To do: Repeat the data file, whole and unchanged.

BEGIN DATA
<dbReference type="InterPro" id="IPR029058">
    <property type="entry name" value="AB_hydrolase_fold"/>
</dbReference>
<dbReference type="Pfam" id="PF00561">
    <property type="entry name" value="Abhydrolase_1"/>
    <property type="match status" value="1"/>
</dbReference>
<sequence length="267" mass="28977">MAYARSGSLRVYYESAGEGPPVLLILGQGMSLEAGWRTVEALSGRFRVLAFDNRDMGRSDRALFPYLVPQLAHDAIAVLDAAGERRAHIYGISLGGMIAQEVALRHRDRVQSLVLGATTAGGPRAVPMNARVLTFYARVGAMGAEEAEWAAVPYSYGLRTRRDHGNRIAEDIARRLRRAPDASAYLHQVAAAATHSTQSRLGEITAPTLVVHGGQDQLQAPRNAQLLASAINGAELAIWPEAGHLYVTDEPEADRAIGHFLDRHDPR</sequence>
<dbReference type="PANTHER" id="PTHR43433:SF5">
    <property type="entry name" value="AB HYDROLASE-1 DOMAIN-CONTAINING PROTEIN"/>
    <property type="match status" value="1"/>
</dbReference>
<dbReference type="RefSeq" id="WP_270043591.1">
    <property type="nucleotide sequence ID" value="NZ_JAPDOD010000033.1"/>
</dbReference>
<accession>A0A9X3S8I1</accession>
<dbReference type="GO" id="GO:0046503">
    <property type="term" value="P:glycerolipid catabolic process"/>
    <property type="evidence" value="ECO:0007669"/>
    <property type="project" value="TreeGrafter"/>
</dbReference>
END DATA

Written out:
<dbReference type="InterPro" id="IPR029058">
    <property type="entry name" value="AB_hydrolase_fold"/>
</dbReference>
<dbReference type="Pfam" id="PF00561">
    <property type="entry name" value="Abhydrolase_1"/>
    <property type="match status" value="1"/>
</dbReference>
<sequence length="267" mass="28977">MAYARSGSLRVYYESAGEGPPVLLILGQGMSLEAGWRTVEALSGRFRVLAFDNRDMGRSDRALFPYLVPQLAHDAIAVLDAAGERRAHIYGISLGGMIAQEVALRHRDRVQSLVLGATTAGGPRAVPMNARVLTFYARVGAMGAEEAEWAAVPYSYGLRTRRDHGNRIAEDIARRLRRAPDASAYLHQVAAAATHSTQSRLGEITAPTLVVHGGQDQLQAPRNAQLLASAINGAELAIWPEAGHLYVTDEPEADRAIGHFLDRHDPR</sequence>
<dbReference type="PANTHER" id="PTHR43433:SF5">
    <property type="entry name" value="AB HYDROLASE-1 DOMAIN-CONTAINING PROTEIN"/>
    <property type="match status" value="1"/>
</dbReference>
<dbReference type="RefSeq" id="WP_270043591.1">
    <property type="nucleotide sequence ID" value="NZ_JAPDOD010000033.1"/>
</dbReference>
<accession>A0A9X3S8I1</accession>
<dbReference type="GO" id="GO:0046503">
    <property type="term" value="P:glycerolipid catabolic process"/>
    <property type="evidence" value="ECO:0007669"/>
    <property type="project" value="TreeGrafter"/>
</dbReference>